US electric propulsion specialist MagniX will collaborate with UK-based Faradair Aerospace to deliver an 18-seat Bio Electric Hybrid Aircraft (BEHA) by 2026, giving the sustainable aircraft sector a good-news boost during an otherwise bleak year for aerospace.
The new BEHA will use two Magni500 e-motors and associated MagniDrive control system technology for flight propulsion, the companies say on 17 December. Faradair plans to build 300 examples of the aircraft.
“This shows we are on the right track,” MagniX chief executive Roei Ganzarski tells FlightGlobal. “Electric being the future of aviation is clearly the right notion because more and more companies are choosing to go down that path.”
“We are changing the aviation marketplace from a gas-guzzling emission-creating one to a clean, lower-cost, efficient one,” Ganzarski adds.
Faradair adds that the BEHA project supports one of the UK government’s ambitions for sustainable air transport.
“The British-designed and -built BEHA will emerge in hybrid electric/turbine configuration, but [is] engineered for evolution into a fully electric ‘net zero’ commercial aircraft when power generation technology delivers the power density levels required for an 18-seat utility aircraft,” the company says.
Faradair plans to build the aircraft between 2026 and 2030. Of the 300 projected to be produced, 150 will be built in firefighting configurations, 75 as quick-change (passenger-to-cargo) aircraft for deployment at general aviation airfields, 50 as freighters and 25 for non-civilian government roles. These might include logistics work, border and fisheries patrol and drug interdiction.
The companies call their effort “the largest proof of concept air mobility programme ever created”.
“Faradair is building for the future,” MagniX’s Ganzarski says. “We find that very attractive.”
MagniX, based in Redwood, Washington, also has an office in Australia and is 100% owned by Singapore investment company Clermont Group. It is one of four firms chosen to work with Faradair on the project.
Other key partners announced today are Honeywell, which will provide the turbo-generator, Cambridge Consultants, which will integrate the turbine and electric motors, and Nova Systems, which will be responsible for early prototype development and certification.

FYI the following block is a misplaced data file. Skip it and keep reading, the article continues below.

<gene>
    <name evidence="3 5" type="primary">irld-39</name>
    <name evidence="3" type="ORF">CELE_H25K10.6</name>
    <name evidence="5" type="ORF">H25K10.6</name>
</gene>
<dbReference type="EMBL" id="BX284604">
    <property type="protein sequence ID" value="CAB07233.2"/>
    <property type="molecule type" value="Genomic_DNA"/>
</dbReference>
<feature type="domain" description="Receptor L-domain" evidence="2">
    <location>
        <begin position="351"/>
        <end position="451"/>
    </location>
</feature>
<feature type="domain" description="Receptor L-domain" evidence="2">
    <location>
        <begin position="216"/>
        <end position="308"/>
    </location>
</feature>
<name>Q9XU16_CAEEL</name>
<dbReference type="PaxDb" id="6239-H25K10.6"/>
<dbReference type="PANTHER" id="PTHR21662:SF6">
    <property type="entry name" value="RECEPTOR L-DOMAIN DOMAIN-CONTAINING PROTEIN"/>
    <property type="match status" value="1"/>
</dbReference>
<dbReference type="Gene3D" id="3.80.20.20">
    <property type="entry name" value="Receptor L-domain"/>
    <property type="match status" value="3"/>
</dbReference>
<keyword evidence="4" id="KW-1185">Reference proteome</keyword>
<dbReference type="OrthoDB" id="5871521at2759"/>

Being a part of this group “shows that MagniX is providing solutions and not just models and ideas, but actually flying platforms. So from that perspective, our focus and our solutions are paying off,” Ganzarski adds.
The Faradair BEHA is just one of MagniX’s electric aircraft projects around the world.
It also supplied the Magni500 750hp (559kW) electric motor for Canadian commuter carrier Harbour Air’s de Havilland DHC-2 Beaver seaplane, which lifted off for its maiden flight just over a year ago at its home base in Vancouver.
Harbour said at the time that the flight of the six-passenger Beaver was first flight of an all-electric-powered commercial aircraft.
Harbour expects to deploy its electric aircraft on passenger flights of about 30min, with 30min of power reserve – sufficient for many of its routes from Vancouver to small communities across British Colombia.
The propulsion company, together with AeroTec, an engineering and flight test specialist, is currently testing an all-electric-powered Cessna 208B Grand Caravan, which had its first flight on 28 May in Moses Lake, Washington. Certification of that aircraft is expected at the end of next year.
Earlier this month, MagniX said that it was working with Sydney Seaplanes, a leading seaplane operator in Australia, on the first Electric Cessna Caravan Supplemental Type Certificate (STC), expected to be completed by the end of the first quarter of 2023.
MagniX has also been chosen as one of two companies to supply Eviation Aircraft’s in-development electric aircraft Alice. Alice will use the company’s Magni250 powerplants with certification expected in 2022.
But the prototype suffered a fiery accident in January after hours of testing, forcing the aircraft’s three occupants to evacuate. Eviation is also owned by Clermont Group.
Story updated on 18 November to correctly spell Roei Ganzarski’s surname.